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Poisoning monographs

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Problems for Discussion - 3 - Other Heavy Metals


1. Detail the circumstances by which poisoning from these metals may occur.
2. Understand the target organs and features of toxicity of poisoning.
3. Discuss the role of enhanced elimination and chelation therapy.
4. Discuss the features and management of metal fume fever.


  1. Kelleher P, Pacheco K, Newman LS.Inorganic dust pneumonias: the metal-related parenchymal disorders.Environ Health Perspect. 2000 Aug;108 Suppl 4:685-96.(fulltext)
  2. Kaye P, Young H, O'Sullivan I.Metal fume fever: a case report and review of the literature.Emerg Med J. 2002 May;19(3):268-9.
  3. O'Connor HJ, Dixon MF, Grant AC, Sooltan MA, Axon AT, Henry JA.Fatal accidental ingestion of Clinitest in adult.J R Soc Med. 1984 Nov;77(11):963-5.(fulltext)
  4. Takeda T, Yukioka T, Shimazaki S.Cupric sulfate intoxication with rhabdomyolysis, treated with chelating agents and blood purification.Intern Med. 2000 Mar;39(3):253-5.(fulltext)
  5. Erikson KM, Thompson K, Aschner J, Aschner M.Manganese neurotoxicity: a focus on the neonate.Pharmacol Ther. 2007 Feb;113(2):369-77 (fulltext)
  6. Satarug S, Moore MR.Adverse health effects of chronic exposure to low-level cadmium in foodstuffs and cigarette smoke. Environ Health Perspect. 2004 Jul;112(10):1099-103.(fulltext)


A 62-year-old man is brought to hospital with a history of haematemesis and melaena. His relatives report he has been ingesting ‘large’ amounts of aspirin for the last few days. That morning he was found unresponsive and cyanotic. On arrival in the Emergency Department he is obeying commands but not verbalising. His peripheral blood pressure is unobtainable and heart rate is 80/min. Arterial blood gas shows: pH 7.34, PO2 182, PCO2 39 Bic 21.9. Family members are asked to search his bedroom and they return with a bottle of copper sulphate and a blue-green stained shirt.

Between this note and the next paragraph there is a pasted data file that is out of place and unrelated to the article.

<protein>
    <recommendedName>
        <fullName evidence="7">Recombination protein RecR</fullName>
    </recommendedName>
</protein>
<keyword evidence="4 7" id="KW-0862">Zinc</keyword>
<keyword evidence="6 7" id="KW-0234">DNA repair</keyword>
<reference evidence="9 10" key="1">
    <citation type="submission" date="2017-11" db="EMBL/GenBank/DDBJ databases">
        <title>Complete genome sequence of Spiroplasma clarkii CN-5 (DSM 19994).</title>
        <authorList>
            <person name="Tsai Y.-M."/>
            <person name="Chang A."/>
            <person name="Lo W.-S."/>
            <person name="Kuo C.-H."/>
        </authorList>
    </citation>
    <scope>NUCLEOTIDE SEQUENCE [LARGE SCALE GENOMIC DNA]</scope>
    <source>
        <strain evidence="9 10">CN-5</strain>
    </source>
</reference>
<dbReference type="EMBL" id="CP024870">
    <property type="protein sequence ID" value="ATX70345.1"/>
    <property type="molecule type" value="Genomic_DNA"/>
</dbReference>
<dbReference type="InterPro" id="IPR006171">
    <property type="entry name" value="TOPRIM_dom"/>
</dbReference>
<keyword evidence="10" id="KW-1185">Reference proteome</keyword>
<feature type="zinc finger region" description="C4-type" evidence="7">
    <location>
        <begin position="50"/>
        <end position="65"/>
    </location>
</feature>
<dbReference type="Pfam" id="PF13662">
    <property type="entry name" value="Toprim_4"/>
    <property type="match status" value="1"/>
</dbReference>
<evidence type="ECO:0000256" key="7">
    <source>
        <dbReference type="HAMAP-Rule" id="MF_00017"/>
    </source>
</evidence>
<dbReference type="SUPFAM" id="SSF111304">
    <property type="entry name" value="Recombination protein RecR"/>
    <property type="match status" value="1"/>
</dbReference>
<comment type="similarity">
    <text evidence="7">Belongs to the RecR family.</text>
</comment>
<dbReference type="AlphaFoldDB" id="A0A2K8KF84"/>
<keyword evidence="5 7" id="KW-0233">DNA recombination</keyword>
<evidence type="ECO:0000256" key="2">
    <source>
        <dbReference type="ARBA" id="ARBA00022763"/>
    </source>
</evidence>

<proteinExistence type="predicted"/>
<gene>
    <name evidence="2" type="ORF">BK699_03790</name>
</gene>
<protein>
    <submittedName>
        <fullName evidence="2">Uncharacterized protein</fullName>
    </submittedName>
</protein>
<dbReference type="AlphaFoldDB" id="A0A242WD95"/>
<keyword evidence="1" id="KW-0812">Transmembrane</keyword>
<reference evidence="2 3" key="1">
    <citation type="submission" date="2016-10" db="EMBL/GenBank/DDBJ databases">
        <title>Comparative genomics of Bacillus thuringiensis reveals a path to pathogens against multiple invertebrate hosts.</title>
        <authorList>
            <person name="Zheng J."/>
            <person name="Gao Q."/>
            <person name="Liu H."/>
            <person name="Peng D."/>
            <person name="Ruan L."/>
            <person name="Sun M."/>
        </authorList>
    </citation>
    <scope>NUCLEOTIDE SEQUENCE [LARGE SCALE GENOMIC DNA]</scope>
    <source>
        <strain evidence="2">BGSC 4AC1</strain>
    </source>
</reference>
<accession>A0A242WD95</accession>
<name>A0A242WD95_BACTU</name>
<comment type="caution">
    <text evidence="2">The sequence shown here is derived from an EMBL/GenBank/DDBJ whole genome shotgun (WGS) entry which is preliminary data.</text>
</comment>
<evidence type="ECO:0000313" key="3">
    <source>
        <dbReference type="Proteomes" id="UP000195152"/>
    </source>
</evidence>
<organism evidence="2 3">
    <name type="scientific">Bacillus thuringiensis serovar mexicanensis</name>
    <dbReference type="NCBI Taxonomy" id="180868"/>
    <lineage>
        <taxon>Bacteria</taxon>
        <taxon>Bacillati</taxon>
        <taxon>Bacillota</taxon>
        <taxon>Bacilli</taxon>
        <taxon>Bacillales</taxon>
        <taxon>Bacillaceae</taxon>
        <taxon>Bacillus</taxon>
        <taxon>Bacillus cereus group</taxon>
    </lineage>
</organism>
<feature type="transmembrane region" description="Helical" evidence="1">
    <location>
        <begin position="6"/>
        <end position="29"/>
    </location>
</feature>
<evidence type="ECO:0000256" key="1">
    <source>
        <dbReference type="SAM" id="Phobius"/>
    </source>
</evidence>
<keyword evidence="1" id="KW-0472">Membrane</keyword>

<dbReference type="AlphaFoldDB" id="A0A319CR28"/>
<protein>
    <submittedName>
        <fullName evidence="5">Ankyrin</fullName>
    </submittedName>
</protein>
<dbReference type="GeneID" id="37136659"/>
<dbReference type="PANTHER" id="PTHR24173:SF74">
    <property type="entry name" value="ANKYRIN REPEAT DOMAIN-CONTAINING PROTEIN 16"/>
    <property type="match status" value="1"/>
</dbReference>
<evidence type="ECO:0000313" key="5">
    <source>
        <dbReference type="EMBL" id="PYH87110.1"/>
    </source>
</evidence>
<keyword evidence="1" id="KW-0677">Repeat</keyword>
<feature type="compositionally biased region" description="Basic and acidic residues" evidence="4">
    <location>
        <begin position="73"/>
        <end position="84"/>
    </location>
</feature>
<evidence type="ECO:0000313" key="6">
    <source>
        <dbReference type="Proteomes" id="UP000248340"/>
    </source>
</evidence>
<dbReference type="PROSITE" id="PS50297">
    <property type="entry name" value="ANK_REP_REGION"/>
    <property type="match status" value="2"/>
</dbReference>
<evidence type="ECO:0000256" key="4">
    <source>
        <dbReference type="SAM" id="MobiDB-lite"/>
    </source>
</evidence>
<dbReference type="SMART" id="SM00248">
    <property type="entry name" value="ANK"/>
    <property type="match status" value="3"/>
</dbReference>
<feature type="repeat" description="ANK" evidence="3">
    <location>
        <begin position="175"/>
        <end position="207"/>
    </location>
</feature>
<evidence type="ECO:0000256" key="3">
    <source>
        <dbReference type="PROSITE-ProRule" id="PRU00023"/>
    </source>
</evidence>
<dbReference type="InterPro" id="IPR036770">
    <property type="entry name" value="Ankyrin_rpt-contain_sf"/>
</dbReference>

1. Is the patient’s presentation consistent with copper sulphate poisoning?
  2. What other diagnoses should be considered?
  3. What investigations are indicated?
  4. How would you proceed with management?
  5. What complications may occur?
  6. Is there a role for enhanced elimination or chelation if copper poisoning is confirmed?

Case report from: Schwartz E, Schmidt E. Refractory shock secondary to copper sulfate ingestion. Ann Emerg Med 1986;15:952-954


A 17-year-old girl was admitted to hospital with facial swelling and vomiting. She was unable to give a history. She had been well earlier that day at school and developed increasing oedema to the face, neck and oropharynx and hypotension. A presumptive diagnosis of angioneurotic oedema was made but she did not respond to steroids or antihistamines. One hour after admission a bottle of cadmium chloride crystals, from the school laboratory, was found in her bag.

  1. Is the patient’s presentation consistent with cadmium poisoning?
  2. What investigations are indicated?
  3. How would you proceed with management?
  4. What complications may occur?
  5. Is there a role for enhanced elimination or chelation?
  6. What is her prognosis?
/home/wikitoxo/public_html/data/pages/wikitox/problems_for_discussion_3_other_heavy_metals.txt · Last modified: 2018/09/01 09:01 (external edit)